Yet after a while, the things the girl saw began to… stay around longer and longer. They started to appear as though they were, “attached” to other people, one might say, like the girl’s loved ones. First she noticed at her sister’s house that when her sister spoke at the dinner table there was a small, hunched figure sat upon her shoulder, its face hid behind a long beaky mask like the kind a plague doctor used to wear. Her sister wasn’t always nice to her, and she saw that when the bird looking creature leaned in and whispered into her sister’s ear, she would spit out something nasty, like it was feeding the words to her. Of course the girl was frightened, but she didn’t want to freak her family out and so she stayed silent… in time, she would get used to people and the creatures that came along with them.
In her mind, she knew that there was a logic to these entities. Like anything a psychologist would tell you- there was a reason for them being there and the way they were, and who they seemed to be stuck to, just like there was a reason for what we see in dreams. For instance, her father was a smoker for 40 years, and she would see him being followed by a wheezing, sickly thing with bloated lungs- this just signified her worry about his health, and that one day his cigarettes might get the better of him. Or the giant faceless man, cackling with laughter, that trailed her boss at the supermarket where the girl worked. The boss was always one to shout and then chuckle at his employees to embarrass them, so it only seemed fitting that his “creature” should be a brutish, monstrous looking thug.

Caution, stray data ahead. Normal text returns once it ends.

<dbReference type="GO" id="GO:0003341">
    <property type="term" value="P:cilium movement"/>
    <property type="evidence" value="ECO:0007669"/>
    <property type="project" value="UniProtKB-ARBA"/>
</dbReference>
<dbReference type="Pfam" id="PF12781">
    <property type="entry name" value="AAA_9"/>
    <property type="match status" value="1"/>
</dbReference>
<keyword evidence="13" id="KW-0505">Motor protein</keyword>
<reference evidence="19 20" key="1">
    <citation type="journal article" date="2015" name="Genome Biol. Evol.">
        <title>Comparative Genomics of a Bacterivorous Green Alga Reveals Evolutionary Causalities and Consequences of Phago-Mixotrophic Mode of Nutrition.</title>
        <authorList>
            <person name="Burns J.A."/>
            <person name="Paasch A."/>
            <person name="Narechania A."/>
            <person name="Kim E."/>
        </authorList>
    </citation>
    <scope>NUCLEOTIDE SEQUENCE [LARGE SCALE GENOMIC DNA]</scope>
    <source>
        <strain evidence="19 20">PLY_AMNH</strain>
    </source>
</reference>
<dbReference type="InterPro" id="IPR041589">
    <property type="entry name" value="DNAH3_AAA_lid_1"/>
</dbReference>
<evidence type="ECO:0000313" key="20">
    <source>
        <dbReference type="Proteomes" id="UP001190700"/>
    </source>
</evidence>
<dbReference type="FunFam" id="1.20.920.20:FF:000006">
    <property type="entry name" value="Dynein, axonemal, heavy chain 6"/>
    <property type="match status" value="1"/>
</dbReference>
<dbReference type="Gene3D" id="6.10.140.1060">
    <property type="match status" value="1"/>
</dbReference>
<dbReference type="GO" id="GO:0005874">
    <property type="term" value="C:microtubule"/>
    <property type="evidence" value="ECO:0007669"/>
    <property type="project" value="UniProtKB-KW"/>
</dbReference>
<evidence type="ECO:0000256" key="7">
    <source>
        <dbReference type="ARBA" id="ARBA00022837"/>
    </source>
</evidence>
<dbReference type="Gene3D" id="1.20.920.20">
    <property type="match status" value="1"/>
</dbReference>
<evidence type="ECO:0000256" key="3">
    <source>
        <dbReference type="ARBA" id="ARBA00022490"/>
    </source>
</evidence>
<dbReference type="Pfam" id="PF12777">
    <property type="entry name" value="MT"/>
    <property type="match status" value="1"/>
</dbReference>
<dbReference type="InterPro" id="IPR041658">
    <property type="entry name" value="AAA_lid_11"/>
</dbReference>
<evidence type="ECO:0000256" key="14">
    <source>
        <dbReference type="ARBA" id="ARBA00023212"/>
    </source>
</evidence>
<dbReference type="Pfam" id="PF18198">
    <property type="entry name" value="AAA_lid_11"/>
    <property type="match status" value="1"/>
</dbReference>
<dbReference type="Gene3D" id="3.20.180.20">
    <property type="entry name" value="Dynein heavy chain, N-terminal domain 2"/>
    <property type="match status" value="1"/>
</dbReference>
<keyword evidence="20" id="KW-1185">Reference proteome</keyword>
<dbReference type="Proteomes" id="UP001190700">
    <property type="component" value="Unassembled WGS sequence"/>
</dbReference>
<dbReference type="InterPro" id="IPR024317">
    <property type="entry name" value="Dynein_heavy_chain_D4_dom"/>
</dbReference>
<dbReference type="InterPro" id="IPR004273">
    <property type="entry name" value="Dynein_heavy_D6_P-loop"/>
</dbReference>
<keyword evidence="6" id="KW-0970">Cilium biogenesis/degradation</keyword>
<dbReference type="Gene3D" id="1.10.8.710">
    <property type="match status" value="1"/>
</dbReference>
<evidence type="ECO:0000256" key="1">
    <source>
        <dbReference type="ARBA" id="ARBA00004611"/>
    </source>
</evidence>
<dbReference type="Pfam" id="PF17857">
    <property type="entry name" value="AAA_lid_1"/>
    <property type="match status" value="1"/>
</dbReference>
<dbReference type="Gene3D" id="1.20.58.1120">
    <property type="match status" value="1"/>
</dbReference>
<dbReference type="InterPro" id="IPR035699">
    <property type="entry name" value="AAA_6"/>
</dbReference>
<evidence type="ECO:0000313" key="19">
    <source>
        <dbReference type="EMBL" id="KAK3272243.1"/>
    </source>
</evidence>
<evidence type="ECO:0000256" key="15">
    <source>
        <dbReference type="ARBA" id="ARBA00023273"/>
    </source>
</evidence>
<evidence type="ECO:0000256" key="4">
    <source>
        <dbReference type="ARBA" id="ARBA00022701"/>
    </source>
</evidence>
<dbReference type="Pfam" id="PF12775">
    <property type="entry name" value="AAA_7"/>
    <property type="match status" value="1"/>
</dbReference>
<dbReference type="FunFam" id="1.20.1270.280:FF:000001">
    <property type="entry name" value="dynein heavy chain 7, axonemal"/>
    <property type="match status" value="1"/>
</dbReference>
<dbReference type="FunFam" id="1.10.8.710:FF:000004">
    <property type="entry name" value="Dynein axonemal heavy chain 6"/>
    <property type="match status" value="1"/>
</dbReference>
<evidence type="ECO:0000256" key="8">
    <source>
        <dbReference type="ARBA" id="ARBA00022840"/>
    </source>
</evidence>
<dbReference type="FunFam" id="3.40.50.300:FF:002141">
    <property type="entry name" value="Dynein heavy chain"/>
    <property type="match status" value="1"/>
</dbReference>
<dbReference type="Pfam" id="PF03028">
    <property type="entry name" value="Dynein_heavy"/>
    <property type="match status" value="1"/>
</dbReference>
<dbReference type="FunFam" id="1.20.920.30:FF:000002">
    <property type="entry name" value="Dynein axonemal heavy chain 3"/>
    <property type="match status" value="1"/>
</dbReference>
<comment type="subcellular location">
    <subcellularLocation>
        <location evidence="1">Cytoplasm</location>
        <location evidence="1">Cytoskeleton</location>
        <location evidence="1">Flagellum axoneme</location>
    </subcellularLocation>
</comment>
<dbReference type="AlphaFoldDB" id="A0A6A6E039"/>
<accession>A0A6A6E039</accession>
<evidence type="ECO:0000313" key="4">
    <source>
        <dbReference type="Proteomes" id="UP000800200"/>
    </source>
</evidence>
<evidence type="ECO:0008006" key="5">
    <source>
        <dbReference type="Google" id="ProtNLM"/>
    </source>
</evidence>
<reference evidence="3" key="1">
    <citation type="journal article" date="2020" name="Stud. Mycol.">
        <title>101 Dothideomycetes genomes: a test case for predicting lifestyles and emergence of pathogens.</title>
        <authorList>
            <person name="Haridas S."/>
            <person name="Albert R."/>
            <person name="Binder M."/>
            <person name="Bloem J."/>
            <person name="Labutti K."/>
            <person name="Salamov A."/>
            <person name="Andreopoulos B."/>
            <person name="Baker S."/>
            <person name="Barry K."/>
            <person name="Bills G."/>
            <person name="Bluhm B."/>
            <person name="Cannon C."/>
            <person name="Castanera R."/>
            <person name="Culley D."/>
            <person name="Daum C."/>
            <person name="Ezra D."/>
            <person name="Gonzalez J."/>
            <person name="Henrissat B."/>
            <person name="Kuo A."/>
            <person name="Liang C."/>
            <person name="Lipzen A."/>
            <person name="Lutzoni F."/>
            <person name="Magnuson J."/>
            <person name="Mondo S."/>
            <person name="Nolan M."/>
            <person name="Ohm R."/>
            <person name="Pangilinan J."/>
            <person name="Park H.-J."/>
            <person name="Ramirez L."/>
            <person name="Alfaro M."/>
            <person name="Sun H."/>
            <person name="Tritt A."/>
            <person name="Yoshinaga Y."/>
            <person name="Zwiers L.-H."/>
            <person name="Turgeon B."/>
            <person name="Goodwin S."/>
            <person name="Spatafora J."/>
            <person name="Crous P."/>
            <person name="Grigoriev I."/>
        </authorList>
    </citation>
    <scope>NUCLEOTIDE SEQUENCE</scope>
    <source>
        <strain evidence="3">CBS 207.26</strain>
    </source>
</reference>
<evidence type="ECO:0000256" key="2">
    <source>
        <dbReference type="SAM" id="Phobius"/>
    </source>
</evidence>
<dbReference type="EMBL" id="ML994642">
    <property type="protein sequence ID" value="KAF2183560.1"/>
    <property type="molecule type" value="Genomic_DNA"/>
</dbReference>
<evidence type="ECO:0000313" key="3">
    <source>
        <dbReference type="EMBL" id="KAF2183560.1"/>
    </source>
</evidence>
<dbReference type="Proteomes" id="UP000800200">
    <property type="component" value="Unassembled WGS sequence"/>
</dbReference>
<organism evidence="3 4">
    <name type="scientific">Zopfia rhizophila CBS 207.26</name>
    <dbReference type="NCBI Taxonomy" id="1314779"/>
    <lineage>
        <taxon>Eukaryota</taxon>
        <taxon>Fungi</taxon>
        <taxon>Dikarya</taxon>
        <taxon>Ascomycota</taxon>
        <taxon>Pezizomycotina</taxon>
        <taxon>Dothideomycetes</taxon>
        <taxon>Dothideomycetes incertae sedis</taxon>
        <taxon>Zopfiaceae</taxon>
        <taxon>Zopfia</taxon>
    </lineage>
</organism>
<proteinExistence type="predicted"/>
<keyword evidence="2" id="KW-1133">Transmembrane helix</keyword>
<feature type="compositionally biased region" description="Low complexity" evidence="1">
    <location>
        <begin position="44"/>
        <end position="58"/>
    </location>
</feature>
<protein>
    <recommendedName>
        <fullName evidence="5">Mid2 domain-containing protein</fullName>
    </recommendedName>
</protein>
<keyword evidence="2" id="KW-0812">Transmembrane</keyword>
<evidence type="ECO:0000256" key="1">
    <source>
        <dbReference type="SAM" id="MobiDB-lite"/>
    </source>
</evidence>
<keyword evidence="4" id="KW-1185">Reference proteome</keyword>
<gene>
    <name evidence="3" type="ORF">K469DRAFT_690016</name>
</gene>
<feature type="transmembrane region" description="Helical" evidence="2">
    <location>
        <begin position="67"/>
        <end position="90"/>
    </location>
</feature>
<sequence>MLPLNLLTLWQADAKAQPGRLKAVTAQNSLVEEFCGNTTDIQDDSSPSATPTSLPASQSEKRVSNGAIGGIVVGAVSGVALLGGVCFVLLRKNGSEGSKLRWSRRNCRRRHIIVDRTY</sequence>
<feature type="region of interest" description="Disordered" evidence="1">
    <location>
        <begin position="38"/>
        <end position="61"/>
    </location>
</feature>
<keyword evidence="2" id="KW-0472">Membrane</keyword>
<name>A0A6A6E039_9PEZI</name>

More and more now the girl could look at any person and see what she called, “their monster.” She was unnerved to the point of trembling as she cashed out an impatient woman at the grocery store one day, watching a gaggle of slithering, growling grey beasts bounce around her feet with agonized cries like those of children. The girl had only had a couple closed loved ones ask her what “theirs” looked like… and afterward, they probably wish they hadn’t. It didn’t matter where the girl went. It could be at home, or at a friend’s house or the airport- the ugly, nasty things trailed each and every human she came across.